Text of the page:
Lee’s travels with Capote were her last experience of normalcy. The book, To Kill a Mockingbird became such a phenomenon that her fame immediately rose to levels she was not at all comfortable with. For about a year after the book was published, Lee tried her best to fulfill all the requests that were directed to her, interviews, book signings, and appearances. Then work started on the movie version of the book, starring Gregory Peck as Atticus, and Lee was highly involved in the making of the movie as well. She traveled to Hollywood and she escorted Gregory Peck and other members of the crew around Monroeville. The movie was a huge success, and so more demands were set upon her. In the two years after the book was published, Lee was busy with work related to the book and did not work on anything else.

The extraordinary success of the book and movie resulted in great wealth for Lee. According to Brian Warner in Harper Lee’s Permanent Christmas: “To Kill A Mockingbird sells between 750,000 and 1m copies every year. So how much money has this put into Harper Lee’s pockets? According to legal papers filed against former book agent Sam Pinkus, in the first six months of 2009 alone Harper Lee earned $1,688,064.68 in royalties. That’s $9,249 per day”. So the small one year investment the Browns made yield something around the $9,000 a day! Talk about a financial success history resulting from a small Basic Income gift one year’s salary.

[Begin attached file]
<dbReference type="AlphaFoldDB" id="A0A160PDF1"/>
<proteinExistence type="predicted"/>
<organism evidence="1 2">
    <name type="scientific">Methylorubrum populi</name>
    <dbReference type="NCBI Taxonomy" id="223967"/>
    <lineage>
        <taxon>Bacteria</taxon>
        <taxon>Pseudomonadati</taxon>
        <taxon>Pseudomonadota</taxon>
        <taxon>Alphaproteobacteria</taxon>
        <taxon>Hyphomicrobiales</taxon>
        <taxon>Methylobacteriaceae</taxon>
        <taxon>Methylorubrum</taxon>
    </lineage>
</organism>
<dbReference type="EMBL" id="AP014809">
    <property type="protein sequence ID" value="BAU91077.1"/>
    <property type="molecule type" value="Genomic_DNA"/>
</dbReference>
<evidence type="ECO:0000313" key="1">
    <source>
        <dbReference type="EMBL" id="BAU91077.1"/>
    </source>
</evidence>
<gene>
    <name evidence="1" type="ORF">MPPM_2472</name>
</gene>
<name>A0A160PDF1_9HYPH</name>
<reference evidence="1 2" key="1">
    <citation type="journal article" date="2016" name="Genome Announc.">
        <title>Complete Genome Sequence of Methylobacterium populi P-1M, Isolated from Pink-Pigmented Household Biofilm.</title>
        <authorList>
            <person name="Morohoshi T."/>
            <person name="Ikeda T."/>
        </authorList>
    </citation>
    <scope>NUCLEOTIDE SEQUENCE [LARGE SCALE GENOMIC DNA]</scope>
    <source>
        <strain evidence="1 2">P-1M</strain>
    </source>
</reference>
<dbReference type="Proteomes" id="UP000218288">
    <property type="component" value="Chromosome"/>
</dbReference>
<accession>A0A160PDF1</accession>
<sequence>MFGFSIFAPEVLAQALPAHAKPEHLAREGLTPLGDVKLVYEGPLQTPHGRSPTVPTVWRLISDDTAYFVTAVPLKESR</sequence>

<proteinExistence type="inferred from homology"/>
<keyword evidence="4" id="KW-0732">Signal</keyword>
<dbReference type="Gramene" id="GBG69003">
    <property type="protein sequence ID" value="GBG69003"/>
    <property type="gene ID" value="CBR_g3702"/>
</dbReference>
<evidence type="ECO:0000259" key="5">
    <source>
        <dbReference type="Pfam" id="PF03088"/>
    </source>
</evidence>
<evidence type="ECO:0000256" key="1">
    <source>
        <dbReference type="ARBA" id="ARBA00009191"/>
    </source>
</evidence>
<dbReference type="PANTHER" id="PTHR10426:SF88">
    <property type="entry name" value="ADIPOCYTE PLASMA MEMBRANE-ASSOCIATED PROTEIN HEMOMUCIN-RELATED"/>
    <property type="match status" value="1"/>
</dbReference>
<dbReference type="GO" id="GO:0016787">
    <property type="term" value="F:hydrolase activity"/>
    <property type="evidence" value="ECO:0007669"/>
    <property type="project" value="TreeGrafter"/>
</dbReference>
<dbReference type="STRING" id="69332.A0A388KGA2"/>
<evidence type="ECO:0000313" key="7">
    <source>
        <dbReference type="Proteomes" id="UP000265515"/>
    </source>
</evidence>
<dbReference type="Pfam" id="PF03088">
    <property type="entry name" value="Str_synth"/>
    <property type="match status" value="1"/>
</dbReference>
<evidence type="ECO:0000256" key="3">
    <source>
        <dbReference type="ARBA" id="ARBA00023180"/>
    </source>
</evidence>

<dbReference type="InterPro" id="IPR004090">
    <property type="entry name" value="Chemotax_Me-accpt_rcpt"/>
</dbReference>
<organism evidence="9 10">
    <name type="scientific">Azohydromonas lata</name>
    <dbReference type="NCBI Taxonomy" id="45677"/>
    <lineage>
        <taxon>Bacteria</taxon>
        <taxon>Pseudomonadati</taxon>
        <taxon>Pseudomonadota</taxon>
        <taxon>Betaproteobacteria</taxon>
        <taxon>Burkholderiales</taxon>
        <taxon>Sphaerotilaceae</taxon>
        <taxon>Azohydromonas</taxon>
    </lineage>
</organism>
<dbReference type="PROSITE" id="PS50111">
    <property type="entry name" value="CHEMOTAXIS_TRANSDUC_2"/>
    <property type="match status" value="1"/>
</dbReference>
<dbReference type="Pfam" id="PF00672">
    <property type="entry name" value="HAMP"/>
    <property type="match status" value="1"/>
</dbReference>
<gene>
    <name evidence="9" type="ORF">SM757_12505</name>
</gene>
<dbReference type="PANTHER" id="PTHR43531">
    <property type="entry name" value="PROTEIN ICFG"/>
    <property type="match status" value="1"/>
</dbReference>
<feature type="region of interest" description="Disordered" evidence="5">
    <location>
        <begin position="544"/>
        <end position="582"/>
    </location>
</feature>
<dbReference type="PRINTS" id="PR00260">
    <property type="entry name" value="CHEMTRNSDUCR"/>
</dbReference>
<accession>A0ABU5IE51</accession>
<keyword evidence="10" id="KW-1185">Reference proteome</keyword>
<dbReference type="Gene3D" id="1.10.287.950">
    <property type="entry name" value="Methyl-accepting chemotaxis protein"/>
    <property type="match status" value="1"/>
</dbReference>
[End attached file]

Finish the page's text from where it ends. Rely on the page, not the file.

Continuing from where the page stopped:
But then, there is the other side of this story. Even though To Kill a Mockingbird was a huge pop culture phenomenon, Harper Lee never published another novel. Furthermore, following the roller coaster years after the book and the movie came out, Lee decided to stop giving interviews and to stay out of the public eye altogether, making her life a complete mystery thereafter. As a result, the success of To Kill a Mockingbird is sometimes considered not to be a way to endorse Basic Income at all. For instance, in a comment to the Universal Basic Income Infographic, where Harper Lee’s success is mentioned, someone says: “The ‘Harper Lee’ example is hardly a ringing endorsement for UBI. She wrote one book and then did nothing productive for 60 years.” So, is the success of To Kill a Mockingbird an endorsement of Basic Income? Or is the fact that Harper Lee never published another novel reason to think a Basic Income is not a good idea?